Odessa

The third largest city in Ukraine, Odessa is an interesting place, filled with wide leafy streets and some beautiful buildings, but you don’t need to look very far to find it quite run down and grungy. It’s a city (and country) with an obvious huge disparity in wealth between the haves with their flash cars, and have nots earning €250 a month. Ukraine definitely felt less safe and much busier than Romania, Moldova or Transnistria, though no worse than many Western European cities.

The Secrets of Underground Odessa Museum was a highlight, spending two hours 25 metres underground in one of the largest man made structures in the world. From the 1850s over 2,500km of tunnels were excavated to supply the limestone used to build the city above. There are 104 known mines, and no doubt more that have been forgotten about. The shortest is 95 metres long, the largest 1,000km long. After mining the tunnels were used for many things, including as pickpocket training schools, for people trafficking, and by partisans during WW2. A unique species of underground shrimp has evolved to live in the water in the tunnels.

There are also 361 purpose built bunkers built between 1957-1972 and abandoned after 1988, with heavy looting in the 1990s removing anything of value, including cables, equipment, and even most of the doors. We visited a bunker built to house 1,200 female prisoners in the event of a nuclear attack, though supplies would only have lasted a week, making it a little pointless.

It was a 35 minute Uber trip from the city centre but the Memorial of Heroic Defense of Odessa Museum was well worth an explore. It’s a free park filled with Soviet era guns, tanks, a plane, boat, and diesel submarine.

Next to the park was the attractive Church of St. George the Great and Victorious.

The Museum of Western and Eastern Art was a fascinating place, as much for the building, a run down mid 19th century palace, as for the collection of very average Western Art and surprisingly good Eastern Art, plus plaster casts of classical works. Unlike almost every other art gallery I’ve been in there was no air conditioning and the rooms were often flooded with direct natural light, not ideal preservation conditions.

The Tikva Synagogue is one of two working synagogues in Odessa, a tragic illustration of the impact of the Holocaust as before WW2 as much as a third of Odessa’s population was Jewish.

The Al Salam Mosque was unexpectedly large if sadly closed both times I passed by.

City Park is the most central and busiest park, home to some nice bedding and a few statues.

The Passage is a lovely late 19th century shopping arcade, very photogenic.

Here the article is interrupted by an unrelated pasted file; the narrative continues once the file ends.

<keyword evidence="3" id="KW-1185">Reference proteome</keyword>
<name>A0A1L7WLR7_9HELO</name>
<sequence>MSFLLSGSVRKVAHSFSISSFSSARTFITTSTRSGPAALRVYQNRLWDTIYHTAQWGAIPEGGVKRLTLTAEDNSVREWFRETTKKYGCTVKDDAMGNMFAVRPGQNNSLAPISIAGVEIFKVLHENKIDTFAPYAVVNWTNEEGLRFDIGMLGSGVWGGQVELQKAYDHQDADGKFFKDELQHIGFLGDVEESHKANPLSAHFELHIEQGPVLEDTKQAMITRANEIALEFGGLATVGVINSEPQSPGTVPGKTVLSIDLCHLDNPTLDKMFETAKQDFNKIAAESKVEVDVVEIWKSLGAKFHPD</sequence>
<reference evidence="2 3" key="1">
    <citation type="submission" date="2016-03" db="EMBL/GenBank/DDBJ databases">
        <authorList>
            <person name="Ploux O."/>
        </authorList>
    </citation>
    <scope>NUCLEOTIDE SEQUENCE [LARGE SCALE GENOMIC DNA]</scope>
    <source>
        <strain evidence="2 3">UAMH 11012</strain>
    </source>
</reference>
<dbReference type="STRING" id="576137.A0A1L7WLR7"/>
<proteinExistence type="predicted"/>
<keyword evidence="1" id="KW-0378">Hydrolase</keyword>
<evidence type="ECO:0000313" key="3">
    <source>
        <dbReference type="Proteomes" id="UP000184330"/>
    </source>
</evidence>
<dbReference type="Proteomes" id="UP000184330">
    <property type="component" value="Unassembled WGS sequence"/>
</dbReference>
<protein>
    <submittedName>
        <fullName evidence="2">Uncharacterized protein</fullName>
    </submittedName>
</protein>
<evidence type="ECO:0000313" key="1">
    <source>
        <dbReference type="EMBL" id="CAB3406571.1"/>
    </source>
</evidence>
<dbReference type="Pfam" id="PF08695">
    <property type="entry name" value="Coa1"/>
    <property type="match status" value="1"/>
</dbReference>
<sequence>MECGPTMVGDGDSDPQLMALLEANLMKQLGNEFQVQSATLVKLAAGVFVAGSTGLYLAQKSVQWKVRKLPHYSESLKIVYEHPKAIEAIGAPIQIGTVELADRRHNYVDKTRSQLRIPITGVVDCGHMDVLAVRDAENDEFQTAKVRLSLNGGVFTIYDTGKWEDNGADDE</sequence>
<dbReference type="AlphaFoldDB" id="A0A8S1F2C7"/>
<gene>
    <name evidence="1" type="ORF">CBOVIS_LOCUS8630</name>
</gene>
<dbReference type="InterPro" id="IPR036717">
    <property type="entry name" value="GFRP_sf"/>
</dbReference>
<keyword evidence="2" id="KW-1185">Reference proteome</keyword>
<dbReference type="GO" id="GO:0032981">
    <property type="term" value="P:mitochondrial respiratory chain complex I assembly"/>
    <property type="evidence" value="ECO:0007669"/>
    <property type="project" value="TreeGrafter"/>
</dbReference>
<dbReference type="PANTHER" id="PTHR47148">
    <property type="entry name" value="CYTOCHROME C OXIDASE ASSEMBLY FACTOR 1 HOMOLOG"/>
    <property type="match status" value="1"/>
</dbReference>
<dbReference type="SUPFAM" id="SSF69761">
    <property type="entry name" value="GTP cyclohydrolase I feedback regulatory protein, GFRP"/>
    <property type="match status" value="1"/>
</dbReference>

The Ugolok Staroy Odessy / Old Odessa Corner was an odd collections of sights, though there were good views of Odessa Port from the worryingly wobbly bridge.

Across which is the recently restored Colonnade of Vorontsov Palace, a slightly random set of columns with no safety rails to prevent potentially quite a fall.

The Potemkin Steps are an iconic if somewhat underwhelming and tourist filled spot that didn’t do much for me.

In front of the classical Odessa City Hall is the Monument to Alexander Pushkin, designed from his death mask.

Dating from 1887 the Odessa Opera House is regarded as one of the finest opera houses in the world, a quite stunning building.

I only went for one run in Odessa, the pavements looked a bit lethal in terms of trip hazards, number of people, and amount of roads to cross (as the city is on a grid layout). Instead I ran out to and along by the beach which wasn’t very pleasant, and not repeated.

The Cathedral of the Assumption of the Blessed Virgin Mary is the main place of Catholic worship, in a more familiar but personally less interesting Western church style.

Holy Trinity Cathedral had an unusual green exterior and a no photo policy inside.

The Svyato-Uspensky Cathedral was quite stunning inside and out.

St. Panteleimon Monastery was impressive from the outside but seemingly closed to visitors inside on both occasions I visited at the start and end of the day.

One block over from the monastery is the impressive Odessa-Holovna train station, which had a huge chandelier inside the main hall.

From here I finished my time in Odessa, catching a 14 hour overnight train to Kiev, which was an experience. The quality of sleep was comparable to a long haul flight, though thankfully without the jet lag at the end. It was better than overnight trains I’ve caught in Vietnam and Turkey, perhaps not as good as in Thailand.

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